THE WALK — Another film to avoid for the height averse, The Walk is Robert Zemeckis’ (Forrest Gump, Cast Away) telling of Philippe Petit’s incredible story. In 1974, Petit (Joseph Gordon-Levitt) and his friends launched a wire between the Twin Towers of the World Trade Center — digitally recreated to incredible, and poignant, effect — which Petit then proceeded to walk across. It’s in 3D, so if you’re even remotely acrophobic, don’t watch it. (10/02)

CRIMSON PEAK — When Stephen King calls a film “fucking terrifying,” you know you’re onto something. Guillermo del Toro’s horror follows Edith Cushing (Mia Wasikowski) as she’s swept up by the charming Sir Thomas (Tom Hiddleston) and taken to live with him and his sister (Jessica Chastain). Unfortunately, the house Edith finds herself in is a living, breathing, terrifying entity, filled with ghosts of residents past. (10/16)

BRIDGE OF SPIES — Tom Hanks, Stephen Spielberg, wartime drama, big budget? Color us intrigued. Inspired by (or, liberally adapted from) the 1960 U-2 incident, in which an American spy plane was shot down by Soviet forces, Hanks stars as James B. Donovan, tasked with negotiating an exchange between the American pilot and a Soviet prisoner in bleak East Berlin. (10/16)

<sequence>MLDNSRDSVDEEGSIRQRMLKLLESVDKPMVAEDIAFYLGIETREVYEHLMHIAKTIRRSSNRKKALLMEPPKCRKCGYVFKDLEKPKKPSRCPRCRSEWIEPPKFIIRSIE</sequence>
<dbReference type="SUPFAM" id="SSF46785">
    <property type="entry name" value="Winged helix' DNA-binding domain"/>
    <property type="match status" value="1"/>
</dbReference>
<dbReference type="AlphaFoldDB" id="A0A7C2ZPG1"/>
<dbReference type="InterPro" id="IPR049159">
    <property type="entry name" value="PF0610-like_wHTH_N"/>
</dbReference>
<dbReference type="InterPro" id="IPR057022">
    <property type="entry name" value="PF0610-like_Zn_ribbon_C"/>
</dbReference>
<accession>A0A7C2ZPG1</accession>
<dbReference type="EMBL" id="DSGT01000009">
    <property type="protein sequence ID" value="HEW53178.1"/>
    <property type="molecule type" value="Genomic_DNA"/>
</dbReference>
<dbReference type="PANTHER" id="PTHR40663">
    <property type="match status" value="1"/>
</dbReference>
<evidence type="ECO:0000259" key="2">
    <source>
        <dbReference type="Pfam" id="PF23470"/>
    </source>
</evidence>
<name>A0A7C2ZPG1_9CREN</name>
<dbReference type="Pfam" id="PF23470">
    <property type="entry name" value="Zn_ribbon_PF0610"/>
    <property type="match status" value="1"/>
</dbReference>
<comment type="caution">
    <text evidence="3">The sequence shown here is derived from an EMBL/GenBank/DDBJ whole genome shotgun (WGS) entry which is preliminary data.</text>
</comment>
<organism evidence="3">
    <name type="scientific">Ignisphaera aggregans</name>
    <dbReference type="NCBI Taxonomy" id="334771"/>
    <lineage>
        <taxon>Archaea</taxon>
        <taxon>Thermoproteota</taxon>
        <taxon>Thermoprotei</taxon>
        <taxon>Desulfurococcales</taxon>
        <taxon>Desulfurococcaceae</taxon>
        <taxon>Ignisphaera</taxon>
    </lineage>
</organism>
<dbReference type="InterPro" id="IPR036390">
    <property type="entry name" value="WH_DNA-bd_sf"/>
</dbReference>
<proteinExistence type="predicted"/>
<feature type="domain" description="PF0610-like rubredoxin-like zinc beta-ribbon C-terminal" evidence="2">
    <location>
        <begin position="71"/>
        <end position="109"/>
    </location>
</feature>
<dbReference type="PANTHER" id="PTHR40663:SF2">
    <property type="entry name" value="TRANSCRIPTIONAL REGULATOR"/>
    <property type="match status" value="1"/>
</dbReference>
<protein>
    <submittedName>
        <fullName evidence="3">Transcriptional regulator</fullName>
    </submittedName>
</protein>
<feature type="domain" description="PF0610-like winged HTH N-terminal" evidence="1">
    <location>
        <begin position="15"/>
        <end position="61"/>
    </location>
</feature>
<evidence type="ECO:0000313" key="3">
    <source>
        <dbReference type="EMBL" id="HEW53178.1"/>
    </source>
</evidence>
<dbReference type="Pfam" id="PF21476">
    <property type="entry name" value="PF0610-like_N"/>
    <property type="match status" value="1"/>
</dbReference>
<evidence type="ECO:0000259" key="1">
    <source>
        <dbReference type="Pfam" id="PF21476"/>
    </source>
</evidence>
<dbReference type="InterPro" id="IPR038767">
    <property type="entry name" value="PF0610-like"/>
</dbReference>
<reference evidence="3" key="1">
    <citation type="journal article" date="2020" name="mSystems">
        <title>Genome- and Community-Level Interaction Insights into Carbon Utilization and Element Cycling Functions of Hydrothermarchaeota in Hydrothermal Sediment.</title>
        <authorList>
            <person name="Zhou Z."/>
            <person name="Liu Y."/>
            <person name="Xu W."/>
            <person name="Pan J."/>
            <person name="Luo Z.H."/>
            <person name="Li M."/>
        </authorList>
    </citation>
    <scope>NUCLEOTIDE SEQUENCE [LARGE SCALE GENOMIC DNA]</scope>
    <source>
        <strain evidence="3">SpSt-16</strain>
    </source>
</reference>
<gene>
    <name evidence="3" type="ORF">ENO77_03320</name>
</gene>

THE LAST WITCH HUNTER — Big-budget, supernatural fantasy adventure, starring Vin Diesel as an immortal witch hunter (complete with hilariously fake beard) who has to team up with a witch to save us fragile humans. Meanwhile, Elijah Wood wisecracks as his religious sidekick. A sequel has already been greenlit, which is only going to make it more awkward when this inevitably bombs. (10/23)

JEM AND THE HOLOGRAMS — It’s nice that Molly Ringwald and Juliette Lewis are back on the big screen, but this live action take on the ’80s animated show looks awful. (10/23)

SCOUTS GUIDE TO THE ZOMBIE APOCALYPSE — Not too sure about this one. Take the nerdy losers from Superbad, drop them into Scouts uniforms and throw them into a town slowly being overrun by zombies. Expect gross out humor, graphic violence and dashes of horror, but whether it’s funny after initial premise wears thin remains to be seen. (10/30)